Many thumbs up for Roger Ebert’s Legacy

Posted by on Apr 05 2013 | Motion Pictures

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Roger Ebert in 2006 at the Dryden Theatre at George Eastman House

Roger Ebert was such a good writer that he earned a Pulitzer Prize — the first film critic to earn the honor. And because he made major contributions to the art of film, George Eastman House bestowed upon him in 2006 the title of George Eastman Honorary Scholar.

Mr. Ebert passed away on April 4, 2013 at age 70, following a long battle with cancer. He leaves behind a great legacy, which was elevating film criticism to an art form. He influenced our thinking about cinema, from scriptwriting to acting, and motivated us to talk about it, either over coffee with friends or via scholarly discussions online.

When Mr. Ebert visited Eastman House, he was keenly interested in our film preservation efforts and publicly told the Dryden Theatre audience,

“George Eastman House is among the holy places of cinema, where films are loved and preserved.”

He also noted, “I won the Pulitzer Prize in 1975, but I know I’m supposed to sound more noble now that I’m a George Eastman Honorary Scholar.”

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Roger Ebert and I in the Dryden Theatre lobby

On a personal note, I thoroughly enjoyed meeting and talking with Roger Ebert, who kindly participated in a press conference with our local news outlets – he was approachable, generous and, for certain, a font of knowledge in regard to film.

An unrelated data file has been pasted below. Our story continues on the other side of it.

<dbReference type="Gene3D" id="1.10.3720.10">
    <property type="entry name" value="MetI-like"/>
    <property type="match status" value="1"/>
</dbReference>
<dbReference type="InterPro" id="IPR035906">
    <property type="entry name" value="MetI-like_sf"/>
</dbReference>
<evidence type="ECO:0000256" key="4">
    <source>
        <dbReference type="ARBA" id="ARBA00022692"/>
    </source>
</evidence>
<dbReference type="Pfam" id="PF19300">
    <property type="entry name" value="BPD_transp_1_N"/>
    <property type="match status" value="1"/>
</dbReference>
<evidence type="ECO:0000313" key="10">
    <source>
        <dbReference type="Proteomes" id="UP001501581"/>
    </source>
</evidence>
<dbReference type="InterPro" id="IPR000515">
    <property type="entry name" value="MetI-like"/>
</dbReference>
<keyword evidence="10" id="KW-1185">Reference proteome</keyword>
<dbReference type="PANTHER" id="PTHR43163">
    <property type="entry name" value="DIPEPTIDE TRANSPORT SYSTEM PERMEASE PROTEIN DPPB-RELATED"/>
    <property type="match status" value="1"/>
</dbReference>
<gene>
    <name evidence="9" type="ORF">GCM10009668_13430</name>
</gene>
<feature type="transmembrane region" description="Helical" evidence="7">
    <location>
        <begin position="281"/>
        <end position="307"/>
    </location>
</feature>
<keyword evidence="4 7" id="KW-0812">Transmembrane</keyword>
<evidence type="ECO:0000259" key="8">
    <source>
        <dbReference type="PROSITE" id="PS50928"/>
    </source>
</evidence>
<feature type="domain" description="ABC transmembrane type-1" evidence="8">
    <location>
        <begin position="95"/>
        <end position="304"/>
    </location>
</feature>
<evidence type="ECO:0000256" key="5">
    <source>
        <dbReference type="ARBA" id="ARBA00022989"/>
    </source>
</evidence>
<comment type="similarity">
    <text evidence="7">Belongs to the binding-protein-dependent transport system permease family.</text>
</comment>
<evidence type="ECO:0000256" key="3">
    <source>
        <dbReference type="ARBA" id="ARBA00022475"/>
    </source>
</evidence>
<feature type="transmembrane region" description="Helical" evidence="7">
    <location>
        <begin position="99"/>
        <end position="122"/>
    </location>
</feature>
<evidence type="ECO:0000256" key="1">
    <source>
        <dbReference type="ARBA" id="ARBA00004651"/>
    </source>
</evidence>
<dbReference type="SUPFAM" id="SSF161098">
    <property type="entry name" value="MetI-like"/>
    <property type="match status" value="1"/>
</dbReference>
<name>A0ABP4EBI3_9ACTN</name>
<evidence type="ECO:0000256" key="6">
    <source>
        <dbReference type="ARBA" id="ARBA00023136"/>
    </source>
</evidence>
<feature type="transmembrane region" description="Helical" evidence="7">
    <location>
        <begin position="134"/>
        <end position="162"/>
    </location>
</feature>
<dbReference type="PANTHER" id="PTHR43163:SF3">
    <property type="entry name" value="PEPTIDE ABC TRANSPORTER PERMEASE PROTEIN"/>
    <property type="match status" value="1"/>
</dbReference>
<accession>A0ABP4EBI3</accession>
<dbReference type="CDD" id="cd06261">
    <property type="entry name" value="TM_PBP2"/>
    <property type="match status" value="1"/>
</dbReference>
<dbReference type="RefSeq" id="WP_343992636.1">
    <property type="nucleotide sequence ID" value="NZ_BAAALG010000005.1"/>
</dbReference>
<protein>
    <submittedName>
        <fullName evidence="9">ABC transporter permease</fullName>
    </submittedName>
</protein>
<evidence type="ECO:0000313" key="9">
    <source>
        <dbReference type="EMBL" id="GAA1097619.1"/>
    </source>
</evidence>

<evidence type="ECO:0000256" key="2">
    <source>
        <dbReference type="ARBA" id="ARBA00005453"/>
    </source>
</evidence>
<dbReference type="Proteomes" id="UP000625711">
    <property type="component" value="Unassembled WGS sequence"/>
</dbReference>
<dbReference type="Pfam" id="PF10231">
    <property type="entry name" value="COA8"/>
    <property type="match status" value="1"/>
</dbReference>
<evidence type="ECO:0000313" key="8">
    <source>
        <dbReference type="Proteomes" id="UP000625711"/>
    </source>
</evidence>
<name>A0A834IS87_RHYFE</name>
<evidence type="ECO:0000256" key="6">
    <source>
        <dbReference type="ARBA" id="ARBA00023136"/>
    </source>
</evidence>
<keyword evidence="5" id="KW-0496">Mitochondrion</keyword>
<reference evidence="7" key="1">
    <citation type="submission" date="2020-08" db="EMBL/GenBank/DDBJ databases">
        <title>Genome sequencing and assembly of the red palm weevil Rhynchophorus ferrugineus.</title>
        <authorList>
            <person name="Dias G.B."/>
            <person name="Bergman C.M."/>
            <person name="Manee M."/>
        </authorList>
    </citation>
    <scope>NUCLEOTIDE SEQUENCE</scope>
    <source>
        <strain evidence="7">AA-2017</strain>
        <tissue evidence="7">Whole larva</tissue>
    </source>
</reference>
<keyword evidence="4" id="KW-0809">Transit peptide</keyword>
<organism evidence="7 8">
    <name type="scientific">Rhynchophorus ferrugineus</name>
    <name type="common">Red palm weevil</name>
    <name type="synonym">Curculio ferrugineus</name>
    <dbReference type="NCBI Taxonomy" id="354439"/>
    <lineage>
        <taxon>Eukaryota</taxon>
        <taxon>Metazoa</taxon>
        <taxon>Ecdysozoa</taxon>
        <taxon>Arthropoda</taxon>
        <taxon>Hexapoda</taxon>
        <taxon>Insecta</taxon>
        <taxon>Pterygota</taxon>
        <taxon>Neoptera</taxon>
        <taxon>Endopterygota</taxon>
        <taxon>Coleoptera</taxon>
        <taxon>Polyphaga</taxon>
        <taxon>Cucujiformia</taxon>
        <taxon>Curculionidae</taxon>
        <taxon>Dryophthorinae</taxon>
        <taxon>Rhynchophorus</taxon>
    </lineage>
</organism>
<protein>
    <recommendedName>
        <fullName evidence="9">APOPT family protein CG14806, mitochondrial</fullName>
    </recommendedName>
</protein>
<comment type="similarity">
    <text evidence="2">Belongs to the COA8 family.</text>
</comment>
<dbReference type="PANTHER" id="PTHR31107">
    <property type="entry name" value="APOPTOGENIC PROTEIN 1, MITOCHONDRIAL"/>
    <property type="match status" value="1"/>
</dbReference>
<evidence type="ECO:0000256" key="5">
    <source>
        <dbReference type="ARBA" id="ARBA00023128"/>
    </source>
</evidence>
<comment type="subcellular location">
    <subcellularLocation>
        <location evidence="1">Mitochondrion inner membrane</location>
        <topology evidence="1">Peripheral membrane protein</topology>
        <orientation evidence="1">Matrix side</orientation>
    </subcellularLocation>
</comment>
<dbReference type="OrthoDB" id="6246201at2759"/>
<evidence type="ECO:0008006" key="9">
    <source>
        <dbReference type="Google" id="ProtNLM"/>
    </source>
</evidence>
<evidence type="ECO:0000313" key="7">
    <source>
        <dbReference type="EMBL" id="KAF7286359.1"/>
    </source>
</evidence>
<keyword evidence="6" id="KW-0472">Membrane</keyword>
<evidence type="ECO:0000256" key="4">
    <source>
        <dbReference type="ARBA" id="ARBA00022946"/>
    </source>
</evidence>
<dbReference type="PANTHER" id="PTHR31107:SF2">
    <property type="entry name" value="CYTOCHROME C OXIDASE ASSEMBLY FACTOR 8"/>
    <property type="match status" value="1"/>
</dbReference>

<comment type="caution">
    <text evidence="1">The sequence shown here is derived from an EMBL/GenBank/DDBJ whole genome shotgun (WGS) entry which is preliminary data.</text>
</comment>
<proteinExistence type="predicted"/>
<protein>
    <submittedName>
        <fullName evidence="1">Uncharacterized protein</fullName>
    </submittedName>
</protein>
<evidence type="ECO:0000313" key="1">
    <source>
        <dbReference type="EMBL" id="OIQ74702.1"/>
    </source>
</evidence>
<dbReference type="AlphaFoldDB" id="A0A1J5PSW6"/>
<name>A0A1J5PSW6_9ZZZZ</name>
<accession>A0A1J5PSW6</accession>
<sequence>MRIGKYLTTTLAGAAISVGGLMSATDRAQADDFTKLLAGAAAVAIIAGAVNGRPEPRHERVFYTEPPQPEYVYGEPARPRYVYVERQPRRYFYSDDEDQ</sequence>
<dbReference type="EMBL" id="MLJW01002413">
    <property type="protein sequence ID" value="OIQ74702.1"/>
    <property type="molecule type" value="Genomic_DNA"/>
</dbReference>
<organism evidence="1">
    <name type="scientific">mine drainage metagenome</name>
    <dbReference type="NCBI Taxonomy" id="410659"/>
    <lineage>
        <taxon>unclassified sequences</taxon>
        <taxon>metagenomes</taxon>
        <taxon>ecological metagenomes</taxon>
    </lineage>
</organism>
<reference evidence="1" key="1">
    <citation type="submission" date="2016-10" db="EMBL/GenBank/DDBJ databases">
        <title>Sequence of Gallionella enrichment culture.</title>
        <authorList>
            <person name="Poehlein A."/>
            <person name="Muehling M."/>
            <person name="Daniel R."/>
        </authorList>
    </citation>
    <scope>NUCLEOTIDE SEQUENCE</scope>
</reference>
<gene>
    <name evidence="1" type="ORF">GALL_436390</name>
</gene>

Over the last few years, I stayed in contact with Mr. Ebert, who remained a passionate supporter of the museum. When the museum gave an award last year to Richard Gere, I needed a single quote that would sum up the breadth of Gere’s career. I wrote to Mr. Ebert and he came through immediately for us.

When the Eastman House acquired the Merchant Ivory Productions film archive in 2010, I needed the perfect quote for the press release, to reflect the importance of these treasures and the brilliance of the Merchant Ivory team. I asked Roger Ebert for that quote, and he readily shared one:

“Working fruitfully over five decades, the team of Merchant and Ivory held steady with a vision centering on the adaptation of great literature to the screen. Without compromise, observing the highest standards, they made intelligent and worthy films that remain memorable.” And he signed the email, “Cheers, R”.

And the above quote is quite relevant since this past week we lost the writing powerhouse of the Merchant Ivory team, Ruth Prawer Jhabvala.

James Ivory, also a George Eastman Honorary Scholar, is joining us in person at the Dryden Theatre tomorrow evening. With his help, we will salute these legends and be proud of their connections to our film collections as well as their place in film history.

 

 

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    Dresden Engle is the Public Relations Manager for George Eastman House International Museum of Photography and Film.

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